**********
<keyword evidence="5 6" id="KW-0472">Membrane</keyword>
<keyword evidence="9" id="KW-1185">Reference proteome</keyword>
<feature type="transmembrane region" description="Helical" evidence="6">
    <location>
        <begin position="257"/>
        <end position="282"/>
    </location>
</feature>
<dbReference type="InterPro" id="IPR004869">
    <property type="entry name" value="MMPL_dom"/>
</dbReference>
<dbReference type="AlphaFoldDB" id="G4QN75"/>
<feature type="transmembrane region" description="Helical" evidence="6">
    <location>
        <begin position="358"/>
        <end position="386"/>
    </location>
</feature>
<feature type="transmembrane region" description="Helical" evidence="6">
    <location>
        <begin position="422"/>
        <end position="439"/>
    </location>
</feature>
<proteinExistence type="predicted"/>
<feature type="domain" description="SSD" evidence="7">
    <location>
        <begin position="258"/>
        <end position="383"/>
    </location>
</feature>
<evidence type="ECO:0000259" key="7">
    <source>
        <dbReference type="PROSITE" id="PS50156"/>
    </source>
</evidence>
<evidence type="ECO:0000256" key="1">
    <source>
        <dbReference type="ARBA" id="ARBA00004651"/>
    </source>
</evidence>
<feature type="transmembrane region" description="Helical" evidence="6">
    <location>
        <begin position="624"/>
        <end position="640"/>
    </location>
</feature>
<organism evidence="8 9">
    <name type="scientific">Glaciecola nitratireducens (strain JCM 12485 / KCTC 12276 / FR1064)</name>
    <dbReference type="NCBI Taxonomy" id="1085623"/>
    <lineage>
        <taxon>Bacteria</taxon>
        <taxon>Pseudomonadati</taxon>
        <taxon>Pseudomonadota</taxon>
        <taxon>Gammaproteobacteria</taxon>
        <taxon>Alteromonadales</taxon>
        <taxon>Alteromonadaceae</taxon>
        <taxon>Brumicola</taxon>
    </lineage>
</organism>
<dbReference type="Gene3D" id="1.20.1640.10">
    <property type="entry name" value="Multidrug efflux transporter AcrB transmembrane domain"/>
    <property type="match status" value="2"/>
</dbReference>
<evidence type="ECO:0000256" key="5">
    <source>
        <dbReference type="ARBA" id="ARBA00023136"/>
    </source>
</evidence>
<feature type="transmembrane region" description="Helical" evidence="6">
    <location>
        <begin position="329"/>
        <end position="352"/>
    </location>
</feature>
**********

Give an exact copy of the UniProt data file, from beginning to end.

<keyword evidence="5 6" id="KW-0472">Membrane</keyword>
<keyword evidence="9" id="KW-1185">Reference proteome</keyword>
<feature type="transmembrane region" description="Helical" evidence="6">
    <location>
        <begin position="257"/>
        <end position="282"/>
    </location>
</feature>
<dbReference type="InterPro" id="IPR004869">
    <property type="entry name" value="MMPL_dom"/>
</dbReference>
<dbReference type="AlphaFoldDB" id="G4QN75"/>
<feature type="transmembrane region" description="Helical" evidence="6">
    <location>
        <begin position="358"/>
        <end position="386"/>
    </location>
</feature>
<feature type="transmembrane region" description="Helical" evidence="6">
    <location>
        <begin position="422"/>
        <end position="439"/>
    </location>
</feature>
<proteinExistence type="predicted"/>
<feature type="domain" description="SSD" evidence="7">
    <location>
        <begin position="258"/>
        <end position="383"/>
    </location>
</feature>
<evidence type="ECO:0000259" key="7">
    <source>
        <dbReference type="PROSITE" id="PS50156"/>
    </source>
</evidence>
<evidence type="ECO:0000256" key="1">
    <source>
        <dbReference type="ARBA" id="ARBA00004651"/>
    </source>
</evidence>
<feature type="transmembrane region" description="Helical" evidence="6">
    <location>
        <begin position="624"/>
        <end position="640"/>
    </location>
</feature>
<organism evidence="8 9">
    <name type="scientific">Glaciecola nitratireducens (strain JCM 12485 / KCTC 12276 / FR1064)</name>
    <dbReference type="NCBI Taxonomy" id="1085623"/>
    <lineage>
        <taxon>Bacteria</taxon>
        <taxon>Pseudomonadati</taxon>
        <taxon>Pseudomonadota</taxon>
        <taxon>Gammaproteobacteria</taxon>
        <taxon>Alteromonadales</taxon>
        <taxon>Alteromonadaceae</taxon>
        <taxon>Brumicola</taxon>
    </lineage>
</organism>
<dbReference type="Gene3D" id="1.20.1640.10">
    <property type="entry name" value="Multidrug efflux transporter AcrB transmembrane domain"/>
    <property type="match status" value="2"/>
</dbReference>
<evidence type="ECO:0000256" key="5">
    <source>
        <dbReference type="ARBA" id="ARBA00023136"/>
    </source>
</evidence>
<feature type="transmembrane region" description="Helical" evidence="6">
    <location>
        <begin position="329"/>
        <end position="352"/>
    </location>
</feature>